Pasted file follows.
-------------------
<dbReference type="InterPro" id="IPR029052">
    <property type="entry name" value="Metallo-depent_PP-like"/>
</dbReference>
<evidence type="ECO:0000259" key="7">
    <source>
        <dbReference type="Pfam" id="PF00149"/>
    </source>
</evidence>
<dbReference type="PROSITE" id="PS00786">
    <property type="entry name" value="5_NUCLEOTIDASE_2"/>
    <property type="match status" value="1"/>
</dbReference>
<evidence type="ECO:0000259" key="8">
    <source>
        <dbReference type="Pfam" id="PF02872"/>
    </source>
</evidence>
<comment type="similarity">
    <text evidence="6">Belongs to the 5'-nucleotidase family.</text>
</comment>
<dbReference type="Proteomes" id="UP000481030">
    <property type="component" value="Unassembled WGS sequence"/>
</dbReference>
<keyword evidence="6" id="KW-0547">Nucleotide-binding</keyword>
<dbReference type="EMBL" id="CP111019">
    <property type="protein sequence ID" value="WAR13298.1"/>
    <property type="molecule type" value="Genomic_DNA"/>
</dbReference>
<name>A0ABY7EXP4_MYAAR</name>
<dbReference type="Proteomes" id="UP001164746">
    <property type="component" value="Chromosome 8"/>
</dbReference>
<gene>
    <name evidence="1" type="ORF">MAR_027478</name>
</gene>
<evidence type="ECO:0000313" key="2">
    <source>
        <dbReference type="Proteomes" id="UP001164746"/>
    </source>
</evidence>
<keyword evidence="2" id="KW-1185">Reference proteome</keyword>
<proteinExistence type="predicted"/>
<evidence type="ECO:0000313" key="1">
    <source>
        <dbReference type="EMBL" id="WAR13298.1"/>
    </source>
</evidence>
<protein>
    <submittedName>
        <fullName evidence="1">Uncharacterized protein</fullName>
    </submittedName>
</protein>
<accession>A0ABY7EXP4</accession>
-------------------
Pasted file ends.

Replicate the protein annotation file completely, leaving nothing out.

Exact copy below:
<dbReference type="InterPro" id="IPR029052">
    <property type="entry name" value="Metallo-depent_PP-like"/>
</dbReference>
<evidence type="ECO:0000259" key="7">
    <source>
        <dbReference type="Pfam" id="PF00149"/>
    </source>
</evidence>
<dbReference type="PROSITE" id="PS00786">
    <property type="entry name" value="5_NUCLEOTIDASE_2"/>
    <property type="match status" value="1"/>
</dbReference>
<evidence type="ECO:0000259" key="8">
    <source>
        <dbReference type="Pfam" id="PF02872"/>
    </source>
</evidence>
<comment type="similarity">
    <text evidence="6">Belongs to the 5'-nucleotidase family.</text>
</comment>
<dbReference type="Proteomes" id="UP000481030">
    <property type="component" value="Unassembled WGS sequence"/>
</dbReference>
<keyword evidence="6" id="KW-0547">Nucleotide-binding</keyword>
<dbReference type="EMBL" id="CP111019">
    <property type="protein sequence ID" value="WAR13298.1"/>
    <property type="molecule type" value="Genomic_DNA"/>
</dbReference>
<name>A0ABY7EXP4_MYAAR</name>
<dbReference type="Proteomes" id="UP001164746">
    <property type="component" value="Chromosome 8"/>
</dbReference>
<gene>
    <name evidence="1" type="ORF">MAR_027478</name>
</gene>
<evidence type="ECO:0000313" key="2">
    <source>
        <dbReference type="Proteomes" id="UP001164746"/>
    </source>
</evidence>
<keyword evidence="2" id="KW-1185">Reference proteome</keyword>
<proteinExistence type="predicted"/>
<evidence type="ECO:0000313" key="1">
    <source>
        <dbReference type="EMBL" id="WAR13298.1"/>
    </source>
</evidence>
<protein>
    <submittedName>
        <fullName evidence="1">Uncharacterized protein</fullName>
    </submittedName>
</protein>
<accession>A0ABY7EXP4</accession>